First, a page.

The Quest to Bring Real Food to the Table

“It was 1993”, he tells me, “when I landed in New York to study art. New York, at the time, was a city in flux, wanting to be something it wasn’t yet. It was also not the gourmet capital it is today. All you found here was expensive and badly made food.”

If you know chef Suvir Saran, you know he is not one to mince words. In a  conversation with the Michelin Star Chef, we learn about his transition from being that art student, to entering the catering business, to getting the Michelin honor for his work at his restaurant, Devi.

Saran’s story begins like many other 20-year-olds who land in a foreign land with no familiar food to eat. The similarity ended there though. For unlike most students who learn to make do with what they get, he started cooking his own food. Today he is not only a critically acclaimed chef with his name splashed across The Sun, The New York Times and numerous other publications but is also an author, educator, farmer and board advisor to Brigham and Women’s Hospital at Harvard Medical School.

“I was a hungry kid in USA who missed a house filled with food and guests,” he says. “Back in India our living room was constantly buzzing with people who came in with empty stomachs and left with [their] hearts full.” Which is why his student apartment in Manhattan soon became a mini version of his home in Delhi.

“I would cook every evening after school and entertain all night,” he says.

The word spread and the who’s who of the city started walking into his apartment for dinner. “My food was called the best food in Manhattan,” remembers Suvir That made him not just an ‘Indian’ chef, but a universal favorite.

The schooling-cooking-cleaning schedule had been on for a few years when, in 1997, Saran got to know about a prestigious dinner at the Rohatyn Room in Carnegie Hall.

“It was 50th year of India’s Independence and a group of Indian businessmen were hosting a commemoration dinner,” he says. “Such an event had never happened before.”

At the behest of his friends, Suvir applied to cater at the event and was selected. The rest is history. His seven-course menu, which included urad dal served in the shape of a tabla, ‘kurkuri bhindi’ (okra) given as a starter, and vegetable ‘shorba’ as a sauce, became the talk of the town. He was touted as the best caterer by The New York Times. Overnight, from an art student Suvir became a chef who traveled across the country to cook for celebrities, film stars, models, politicians, even presidents.

But how did Suvir, an untrained chef, get the Americans to appreciate complex Indian food?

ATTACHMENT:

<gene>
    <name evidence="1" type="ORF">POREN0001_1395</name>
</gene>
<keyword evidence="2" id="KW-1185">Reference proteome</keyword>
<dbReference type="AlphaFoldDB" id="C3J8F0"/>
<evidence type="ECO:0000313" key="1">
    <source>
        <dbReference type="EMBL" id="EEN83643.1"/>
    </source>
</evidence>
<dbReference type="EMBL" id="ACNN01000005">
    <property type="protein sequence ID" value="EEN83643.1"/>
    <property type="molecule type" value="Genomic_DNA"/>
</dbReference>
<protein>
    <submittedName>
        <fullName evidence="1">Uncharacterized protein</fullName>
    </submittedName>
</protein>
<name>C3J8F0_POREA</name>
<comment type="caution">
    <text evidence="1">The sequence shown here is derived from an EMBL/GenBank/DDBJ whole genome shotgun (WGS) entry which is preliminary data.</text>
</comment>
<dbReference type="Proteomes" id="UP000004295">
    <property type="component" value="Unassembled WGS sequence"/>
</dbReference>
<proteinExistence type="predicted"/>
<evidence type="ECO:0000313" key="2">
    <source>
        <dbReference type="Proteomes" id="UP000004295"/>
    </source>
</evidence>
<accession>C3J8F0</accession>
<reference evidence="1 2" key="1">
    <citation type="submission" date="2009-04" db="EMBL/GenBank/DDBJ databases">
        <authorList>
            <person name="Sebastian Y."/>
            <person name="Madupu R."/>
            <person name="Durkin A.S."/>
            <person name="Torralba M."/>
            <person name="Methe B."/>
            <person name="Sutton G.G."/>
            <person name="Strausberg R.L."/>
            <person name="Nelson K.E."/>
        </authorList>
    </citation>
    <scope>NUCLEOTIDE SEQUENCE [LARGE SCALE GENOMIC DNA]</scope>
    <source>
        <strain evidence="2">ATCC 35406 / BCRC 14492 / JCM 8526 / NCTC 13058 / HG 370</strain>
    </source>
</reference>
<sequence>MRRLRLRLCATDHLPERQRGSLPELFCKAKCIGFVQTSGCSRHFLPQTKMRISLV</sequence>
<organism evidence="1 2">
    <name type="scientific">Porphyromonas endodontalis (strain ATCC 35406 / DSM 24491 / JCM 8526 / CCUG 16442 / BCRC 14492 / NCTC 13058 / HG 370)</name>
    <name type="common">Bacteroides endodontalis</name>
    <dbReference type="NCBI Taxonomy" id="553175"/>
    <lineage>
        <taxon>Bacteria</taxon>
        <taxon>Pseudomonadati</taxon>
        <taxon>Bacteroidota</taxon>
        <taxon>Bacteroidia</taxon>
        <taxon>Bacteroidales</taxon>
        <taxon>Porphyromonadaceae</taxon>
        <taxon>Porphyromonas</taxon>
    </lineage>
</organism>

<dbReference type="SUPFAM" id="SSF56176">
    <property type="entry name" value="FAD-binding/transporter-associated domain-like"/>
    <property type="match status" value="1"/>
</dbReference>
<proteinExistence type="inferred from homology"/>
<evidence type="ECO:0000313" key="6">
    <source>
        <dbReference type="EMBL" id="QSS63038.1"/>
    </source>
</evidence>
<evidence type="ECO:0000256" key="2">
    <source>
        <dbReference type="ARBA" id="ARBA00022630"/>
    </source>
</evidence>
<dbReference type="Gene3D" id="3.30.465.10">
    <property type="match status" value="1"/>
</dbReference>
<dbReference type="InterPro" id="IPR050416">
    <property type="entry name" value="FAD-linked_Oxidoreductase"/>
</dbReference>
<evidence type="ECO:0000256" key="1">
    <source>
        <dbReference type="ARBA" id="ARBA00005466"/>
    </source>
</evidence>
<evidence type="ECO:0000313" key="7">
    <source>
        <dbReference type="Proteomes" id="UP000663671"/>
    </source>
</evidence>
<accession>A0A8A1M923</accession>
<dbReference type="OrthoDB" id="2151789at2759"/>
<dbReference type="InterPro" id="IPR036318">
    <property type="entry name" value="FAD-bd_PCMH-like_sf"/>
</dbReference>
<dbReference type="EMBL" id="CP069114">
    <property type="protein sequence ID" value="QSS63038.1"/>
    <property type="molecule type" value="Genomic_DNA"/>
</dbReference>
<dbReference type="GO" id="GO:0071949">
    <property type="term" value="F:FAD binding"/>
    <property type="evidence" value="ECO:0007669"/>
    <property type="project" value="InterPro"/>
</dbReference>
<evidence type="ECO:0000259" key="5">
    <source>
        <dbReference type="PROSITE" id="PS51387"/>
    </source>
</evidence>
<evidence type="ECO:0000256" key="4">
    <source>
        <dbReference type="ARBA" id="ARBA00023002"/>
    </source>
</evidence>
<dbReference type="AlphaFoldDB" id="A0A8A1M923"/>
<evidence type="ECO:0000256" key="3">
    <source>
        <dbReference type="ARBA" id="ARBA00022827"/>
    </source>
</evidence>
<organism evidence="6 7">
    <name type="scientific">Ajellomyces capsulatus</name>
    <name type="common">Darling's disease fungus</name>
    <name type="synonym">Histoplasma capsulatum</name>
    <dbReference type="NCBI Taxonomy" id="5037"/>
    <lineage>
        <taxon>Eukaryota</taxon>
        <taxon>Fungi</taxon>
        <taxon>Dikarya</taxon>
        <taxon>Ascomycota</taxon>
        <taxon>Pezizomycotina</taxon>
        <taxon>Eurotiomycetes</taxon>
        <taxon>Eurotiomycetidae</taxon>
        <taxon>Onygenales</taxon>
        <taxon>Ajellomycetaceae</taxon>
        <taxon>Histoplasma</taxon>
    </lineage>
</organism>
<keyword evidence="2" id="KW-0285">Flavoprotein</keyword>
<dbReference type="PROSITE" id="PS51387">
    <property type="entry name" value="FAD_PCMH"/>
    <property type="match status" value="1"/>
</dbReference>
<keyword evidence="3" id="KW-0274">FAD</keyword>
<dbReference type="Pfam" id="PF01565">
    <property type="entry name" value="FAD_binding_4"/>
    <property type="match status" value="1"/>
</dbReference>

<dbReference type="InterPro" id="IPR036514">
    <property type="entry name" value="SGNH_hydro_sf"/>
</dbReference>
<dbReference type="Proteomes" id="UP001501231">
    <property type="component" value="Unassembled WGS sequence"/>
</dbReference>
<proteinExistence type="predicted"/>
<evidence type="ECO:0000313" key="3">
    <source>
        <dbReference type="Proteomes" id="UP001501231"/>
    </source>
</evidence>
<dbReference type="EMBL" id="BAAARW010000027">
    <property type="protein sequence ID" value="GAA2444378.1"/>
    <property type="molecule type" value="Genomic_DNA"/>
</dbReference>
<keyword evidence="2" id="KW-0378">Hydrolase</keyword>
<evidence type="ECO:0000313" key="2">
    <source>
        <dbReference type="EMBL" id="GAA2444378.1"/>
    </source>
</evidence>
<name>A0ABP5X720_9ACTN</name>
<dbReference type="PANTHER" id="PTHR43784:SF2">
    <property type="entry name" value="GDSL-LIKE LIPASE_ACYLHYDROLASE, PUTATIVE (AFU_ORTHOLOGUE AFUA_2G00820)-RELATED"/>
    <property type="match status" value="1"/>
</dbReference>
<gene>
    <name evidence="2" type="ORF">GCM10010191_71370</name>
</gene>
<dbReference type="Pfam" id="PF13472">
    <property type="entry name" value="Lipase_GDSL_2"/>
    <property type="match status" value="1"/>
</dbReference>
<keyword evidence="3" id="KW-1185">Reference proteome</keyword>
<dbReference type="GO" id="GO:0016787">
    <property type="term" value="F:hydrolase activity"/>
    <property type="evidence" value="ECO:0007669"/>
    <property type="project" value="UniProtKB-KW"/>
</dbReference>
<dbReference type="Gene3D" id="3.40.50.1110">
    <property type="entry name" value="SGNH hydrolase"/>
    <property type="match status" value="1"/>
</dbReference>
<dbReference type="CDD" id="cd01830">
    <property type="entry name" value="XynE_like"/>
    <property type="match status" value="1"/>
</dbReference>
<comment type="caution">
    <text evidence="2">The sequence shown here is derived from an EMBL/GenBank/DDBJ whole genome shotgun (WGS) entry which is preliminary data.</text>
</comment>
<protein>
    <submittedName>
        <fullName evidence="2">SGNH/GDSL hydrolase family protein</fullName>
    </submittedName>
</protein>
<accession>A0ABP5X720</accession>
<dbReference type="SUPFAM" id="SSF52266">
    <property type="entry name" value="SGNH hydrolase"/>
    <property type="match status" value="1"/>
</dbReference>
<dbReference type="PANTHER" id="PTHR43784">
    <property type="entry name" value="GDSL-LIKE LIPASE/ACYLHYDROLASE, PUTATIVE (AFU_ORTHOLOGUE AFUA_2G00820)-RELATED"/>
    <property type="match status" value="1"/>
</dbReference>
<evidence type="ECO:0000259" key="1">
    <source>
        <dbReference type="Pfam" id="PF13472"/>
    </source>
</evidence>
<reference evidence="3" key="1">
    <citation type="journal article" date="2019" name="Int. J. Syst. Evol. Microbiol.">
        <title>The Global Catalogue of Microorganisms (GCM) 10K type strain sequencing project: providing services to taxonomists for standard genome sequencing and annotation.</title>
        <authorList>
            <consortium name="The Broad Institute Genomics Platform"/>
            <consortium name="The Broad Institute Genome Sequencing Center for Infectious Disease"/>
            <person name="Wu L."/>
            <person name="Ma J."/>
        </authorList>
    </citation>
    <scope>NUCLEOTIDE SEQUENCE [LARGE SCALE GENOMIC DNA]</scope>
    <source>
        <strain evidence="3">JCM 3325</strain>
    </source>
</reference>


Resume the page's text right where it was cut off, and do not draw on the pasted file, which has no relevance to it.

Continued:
“My food was not the heavy Indian food served in the restaurants,” Saran said. “It was food that I had grown up eating. It had clean flavors and was light on the palate.”

Imagine okra , crispy fried and sprinkled with seasoning, or cauliflower so soft that it melts in your mouth.

“I simplified the cuisine for the West by presenting and explaining it in their language,” he says.

Making Indian cool wasn’t his motive, insists Suvir; showcasing the versatility of India’s kitchens was. In his words, he only curated recipes from Indian homes for his guests who until then had been fed a wrong notion about this food. This amplified manyfold when he opened Devi in 2004 where he served what we today call modern Indian cuisine, which earned  and became the first Indian chef to win a Michelin Star in the US.

The food at Devi, and everywhere else that Suvir cooked, was never limited by geographical boundaries. As someone who was taught to respect food early on, Saran was quick to adopt global and American flavors, textures, recipes, and cuisines.

“My restaurant served 18 unique dishes every day from different parts of the world. India was just one of them.” says Saran when asked if he is a strictly Indian chef. “The recipes from my books and kitchens made it to the New York Times, were celebrated in Food and Wine magazines, [were] cooked [at] food festivals across USA and lauded by critics like Sam Sifton and Mark Bittman, who made my food a household name. They cannot be attributed to just one place,” says Suvir, who has also penned hundreds of recipes for his three cookbooks.

Asked to share a fall recipe, he said he was always finding new ways to cook squash.

“While I never thought about serving it with sweet apples and tart cranberries, but a version by the chefs at Yale had me hooked,” he says.

And here it is for SEEMA readers:

Butternut Squash, Apple, and Cranberry Gratin

Ingredients:

  •  8-tablespoons/120 g unsalted butter, melted, plus 1 tablespoon/15 g at room temperature
  • 3-pound/1.3 k butternut squash, peeled, halved, seeded, and diced into 1-inch/2.5 cm cubes
  • 4 sweet-tart apples that will keep their shape after baking, peeled, cored, and diced into 1/2-inch/1.25 cm cubes
  • 1 1/3 cup/160 g dried cranberries
  • 1/4 cup/4 g finely chopped flat-leaf parsley
  • 1/2 teaspoon finely chopped fresh thyme
  • 1 tablespoon kosher salt, or to taste
  • 1 teaspoon freshly ground black pepper
  • ¼ teaspoon cayenne pepper
  • 1 heaping cup/140 g all-purpose flour

Method:

  • Preheat the oven to 350°F/177°C (Gas Mark 4). Grease a large baking dish with the softened butter and set aside.
  • In a large bowl, toss together the squash, apples, cranberries, parsley, thyme, salt, black pepper, and cayenne pepper. Drizzle in the melted butter and stir to combine, then add the flour and mix to evenly coat the squash mixture.
  • Turn the mixture into the prepared baking dish and bake until the top is golden brown and the squash is tender but not mushy (a paring knife should easily slip into the center of a piece of squash), 45 to 50 minutes. Remove from the oven and cool 5 minutes before serving.